Contanda makes sure its services meet its clients’ needs.
By Alan Dorich, Senior Editor at Knighthouse Media
For Contanda Terminals, the key to its success is its team of passionate employees who are driven to branch the company out into new markets. “It’s been fun, challenging and rewarding to experience the differences in each of those markets,” President and CEO G.R. “Jerry” Cardillo says. “It’s our employees that make our company go.”
Houston-based Contanda specializes in bulk liquid storage solutions and value-added services for an array of industries. Cardillo explains that the company originally focused on the trading of molasses and feed before eventually moving into a multi-commodity platform. “We’ve embarked to a broader array of product lines,” he says.
Today, Contanda handles products such as specialty chemicals, caustic soda, acids, fertilizer, petroleum, base oils, biodiesel and wax. Approximately 40 percent of its work, Cardillo notes, is related to petrochemicals. “A lot of it is being driven by the renewable energy market,” he adds.
Contanda, he notes, tailors its services to meet its clients’ requirements. “Whenever we’re in discussions with a customer, we’re reviewing their needs,” he says, adding that the company looks at how it can insert itself into the clients’ value chain.
For instance, as the company has expanded into serving the glycol, wax and biofuels markets in the last 12 months, it has met the different transport needs of each one. “Some people want barge, some people want rail and some people want ship,” he says.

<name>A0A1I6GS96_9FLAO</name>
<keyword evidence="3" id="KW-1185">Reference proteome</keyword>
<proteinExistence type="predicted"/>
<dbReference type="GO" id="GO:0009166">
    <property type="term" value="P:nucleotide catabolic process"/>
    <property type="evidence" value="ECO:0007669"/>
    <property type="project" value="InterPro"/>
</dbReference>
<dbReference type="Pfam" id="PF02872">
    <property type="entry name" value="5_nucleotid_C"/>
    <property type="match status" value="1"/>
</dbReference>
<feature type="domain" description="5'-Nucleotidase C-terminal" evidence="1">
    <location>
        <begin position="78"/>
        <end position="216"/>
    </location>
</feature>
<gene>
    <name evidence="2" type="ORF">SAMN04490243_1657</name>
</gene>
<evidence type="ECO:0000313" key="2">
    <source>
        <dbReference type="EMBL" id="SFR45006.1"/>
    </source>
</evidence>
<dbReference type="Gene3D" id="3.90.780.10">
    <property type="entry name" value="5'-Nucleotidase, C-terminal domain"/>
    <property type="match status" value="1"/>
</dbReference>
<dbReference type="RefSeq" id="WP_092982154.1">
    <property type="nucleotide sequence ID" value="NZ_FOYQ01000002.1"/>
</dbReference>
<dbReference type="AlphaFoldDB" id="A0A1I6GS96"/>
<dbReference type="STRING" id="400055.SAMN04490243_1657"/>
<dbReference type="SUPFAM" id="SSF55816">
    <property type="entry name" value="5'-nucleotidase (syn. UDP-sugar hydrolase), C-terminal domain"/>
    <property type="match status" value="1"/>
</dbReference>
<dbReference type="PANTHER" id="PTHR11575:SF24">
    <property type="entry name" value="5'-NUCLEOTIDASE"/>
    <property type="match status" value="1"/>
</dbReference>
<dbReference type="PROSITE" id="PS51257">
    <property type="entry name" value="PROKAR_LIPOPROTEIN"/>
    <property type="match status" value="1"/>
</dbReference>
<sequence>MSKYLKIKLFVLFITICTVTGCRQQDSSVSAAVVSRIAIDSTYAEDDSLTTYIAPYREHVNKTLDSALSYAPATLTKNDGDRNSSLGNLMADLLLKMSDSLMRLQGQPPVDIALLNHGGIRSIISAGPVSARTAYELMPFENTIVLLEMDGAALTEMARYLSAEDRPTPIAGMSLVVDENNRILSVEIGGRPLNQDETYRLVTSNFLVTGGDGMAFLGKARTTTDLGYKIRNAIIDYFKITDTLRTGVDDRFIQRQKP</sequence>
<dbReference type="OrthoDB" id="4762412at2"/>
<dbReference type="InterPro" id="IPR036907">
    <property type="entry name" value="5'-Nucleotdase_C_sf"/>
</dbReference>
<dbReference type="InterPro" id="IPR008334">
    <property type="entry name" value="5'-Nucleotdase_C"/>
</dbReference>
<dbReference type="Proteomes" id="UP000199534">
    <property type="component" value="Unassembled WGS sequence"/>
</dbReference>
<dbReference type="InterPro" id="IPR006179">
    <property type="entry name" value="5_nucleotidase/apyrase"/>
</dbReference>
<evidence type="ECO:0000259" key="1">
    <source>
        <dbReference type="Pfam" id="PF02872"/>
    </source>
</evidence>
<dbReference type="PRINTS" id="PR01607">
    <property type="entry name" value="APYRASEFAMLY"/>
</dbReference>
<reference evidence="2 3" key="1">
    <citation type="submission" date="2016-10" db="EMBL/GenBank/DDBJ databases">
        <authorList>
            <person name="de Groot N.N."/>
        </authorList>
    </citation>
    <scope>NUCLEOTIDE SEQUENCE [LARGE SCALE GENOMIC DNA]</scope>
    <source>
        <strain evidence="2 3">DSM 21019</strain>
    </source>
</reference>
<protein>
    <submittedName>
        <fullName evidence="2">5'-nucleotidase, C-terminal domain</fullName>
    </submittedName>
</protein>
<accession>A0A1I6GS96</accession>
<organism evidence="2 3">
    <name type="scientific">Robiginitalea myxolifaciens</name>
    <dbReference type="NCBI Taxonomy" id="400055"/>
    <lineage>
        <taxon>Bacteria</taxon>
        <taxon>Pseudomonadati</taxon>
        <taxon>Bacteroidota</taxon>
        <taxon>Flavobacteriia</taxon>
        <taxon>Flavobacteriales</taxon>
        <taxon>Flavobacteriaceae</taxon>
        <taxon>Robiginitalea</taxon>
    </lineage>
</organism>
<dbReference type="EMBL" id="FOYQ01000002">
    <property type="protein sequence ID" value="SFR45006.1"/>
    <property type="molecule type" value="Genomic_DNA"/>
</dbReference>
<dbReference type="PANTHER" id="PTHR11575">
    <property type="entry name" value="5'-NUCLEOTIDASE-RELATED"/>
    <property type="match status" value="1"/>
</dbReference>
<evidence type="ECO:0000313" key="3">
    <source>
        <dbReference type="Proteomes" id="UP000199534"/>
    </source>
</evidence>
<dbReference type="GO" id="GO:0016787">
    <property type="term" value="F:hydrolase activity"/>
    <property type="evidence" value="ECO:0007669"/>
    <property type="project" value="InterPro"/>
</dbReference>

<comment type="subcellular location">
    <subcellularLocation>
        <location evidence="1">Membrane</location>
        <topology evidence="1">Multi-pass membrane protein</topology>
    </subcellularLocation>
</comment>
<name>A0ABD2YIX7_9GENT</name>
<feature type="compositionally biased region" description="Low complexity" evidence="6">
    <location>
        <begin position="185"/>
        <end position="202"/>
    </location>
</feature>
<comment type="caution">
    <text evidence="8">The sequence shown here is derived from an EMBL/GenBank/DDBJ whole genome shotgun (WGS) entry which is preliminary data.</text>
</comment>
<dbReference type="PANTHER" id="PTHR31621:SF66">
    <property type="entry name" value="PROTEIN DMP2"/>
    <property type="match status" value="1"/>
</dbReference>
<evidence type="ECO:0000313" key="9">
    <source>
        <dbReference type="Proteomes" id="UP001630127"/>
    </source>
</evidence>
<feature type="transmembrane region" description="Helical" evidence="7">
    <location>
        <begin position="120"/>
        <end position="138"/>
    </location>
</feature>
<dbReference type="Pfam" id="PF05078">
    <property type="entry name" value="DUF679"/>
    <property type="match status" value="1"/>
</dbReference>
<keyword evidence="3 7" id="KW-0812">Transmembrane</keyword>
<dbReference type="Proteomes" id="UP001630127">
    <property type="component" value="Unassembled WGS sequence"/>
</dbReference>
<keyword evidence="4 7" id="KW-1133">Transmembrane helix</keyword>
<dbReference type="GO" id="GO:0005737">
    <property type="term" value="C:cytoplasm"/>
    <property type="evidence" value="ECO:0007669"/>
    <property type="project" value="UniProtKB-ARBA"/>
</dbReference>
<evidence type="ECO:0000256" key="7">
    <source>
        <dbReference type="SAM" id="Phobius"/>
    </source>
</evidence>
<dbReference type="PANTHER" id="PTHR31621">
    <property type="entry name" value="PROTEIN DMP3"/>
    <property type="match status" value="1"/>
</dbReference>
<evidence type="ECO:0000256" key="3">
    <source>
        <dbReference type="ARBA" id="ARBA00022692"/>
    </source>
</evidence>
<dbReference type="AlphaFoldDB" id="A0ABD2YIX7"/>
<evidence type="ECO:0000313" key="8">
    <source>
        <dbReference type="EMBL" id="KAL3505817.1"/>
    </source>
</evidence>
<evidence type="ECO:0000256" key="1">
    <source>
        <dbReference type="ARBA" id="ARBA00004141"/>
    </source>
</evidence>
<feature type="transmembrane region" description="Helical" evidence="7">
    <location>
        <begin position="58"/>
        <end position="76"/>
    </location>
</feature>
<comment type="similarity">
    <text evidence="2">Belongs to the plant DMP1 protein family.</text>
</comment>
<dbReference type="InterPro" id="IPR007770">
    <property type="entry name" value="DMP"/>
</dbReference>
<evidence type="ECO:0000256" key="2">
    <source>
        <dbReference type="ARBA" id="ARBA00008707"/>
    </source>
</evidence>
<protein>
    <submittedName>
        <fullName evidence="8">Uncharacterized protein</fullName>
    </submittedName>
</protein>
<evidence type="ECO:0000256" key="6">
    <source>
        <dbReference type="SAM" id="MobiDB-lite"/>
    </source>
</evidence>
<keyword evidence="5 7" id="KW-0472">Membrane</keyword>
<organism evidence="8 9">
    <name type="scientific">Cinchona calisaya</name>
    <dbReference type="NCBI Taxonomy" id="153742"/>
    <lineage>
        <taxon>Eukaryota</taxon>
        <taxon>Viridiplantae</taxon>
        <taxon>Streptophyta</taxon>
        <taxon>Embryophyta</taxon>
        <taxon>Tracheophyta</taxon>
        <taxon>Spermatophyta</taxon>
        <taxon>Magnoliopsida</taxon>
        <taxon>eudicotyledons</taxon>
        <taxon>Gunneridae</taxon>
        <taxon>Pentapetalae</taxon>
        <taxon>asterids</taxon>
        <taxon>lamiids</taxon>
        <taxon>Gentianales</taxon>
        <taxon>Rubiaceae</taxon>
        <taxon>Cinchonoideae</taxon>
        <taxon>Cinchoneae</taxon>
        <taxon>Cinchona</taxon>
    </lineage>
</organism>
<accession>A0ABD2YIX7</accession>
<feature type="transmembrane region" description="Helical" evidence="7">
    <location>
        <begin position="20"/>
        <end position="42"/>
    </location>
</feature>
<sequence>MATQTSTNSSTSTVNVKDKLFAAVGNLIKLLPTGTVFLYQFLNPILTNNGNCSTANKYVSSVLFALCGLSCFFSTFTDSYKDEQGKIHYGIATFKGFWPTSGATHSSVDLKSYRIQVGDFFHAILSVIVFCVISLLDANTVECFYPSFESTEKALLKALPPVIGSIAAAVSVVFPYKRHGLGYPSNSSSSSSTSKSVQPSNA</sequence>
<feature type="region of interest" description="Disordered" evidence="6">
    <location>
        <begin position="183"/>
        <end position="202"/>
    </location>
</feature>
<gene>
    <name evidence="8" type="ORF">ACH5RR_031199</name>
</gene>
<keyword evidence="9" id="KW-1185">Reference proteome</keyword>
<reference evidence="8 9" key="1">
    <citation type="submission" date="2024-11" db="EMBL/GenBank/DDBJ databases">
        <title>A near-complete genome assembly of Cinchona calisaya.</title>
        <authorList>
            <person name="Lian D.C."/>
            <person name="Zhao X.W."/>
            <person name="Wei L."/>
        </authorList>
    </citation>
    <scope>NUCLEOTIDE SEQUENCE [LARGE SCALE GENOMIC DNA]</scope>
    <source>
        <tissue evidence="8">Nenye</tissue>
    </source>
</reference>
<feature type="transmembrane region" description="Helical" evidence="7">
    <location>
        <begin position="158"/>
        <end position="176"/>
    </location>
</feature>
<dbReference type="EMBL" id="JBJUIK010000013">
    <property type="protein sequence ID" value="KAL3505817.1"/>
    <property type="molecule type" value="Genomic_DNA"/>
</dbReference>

Cardillo joined Contanda in April 2016 as its president and CEO. “The bulk of my career has been in the energy side of the business,” he says, adding that this included positions at Chevron Corp., Enterprise Products and Koch Industries Inc.
In his previous experience, Cardillo helped grow large businesses. “The board felt my skill set complemented this company, and they were right,” he says, noting that he set the goal of doubling Contanda’s capacity by 2022.
“I started at roughly a 7-million-barrel capacity company,” he recalls, noting that the first step in his plan to grow Contanda is its new Houston Jacintoport Terminal. When finished, it will provide up to 3 million barrels of additional petrochemical and hydrocarbon storage capacity, as well as a deep-water ship dock, two barge docks, and truck and rail infrastructure.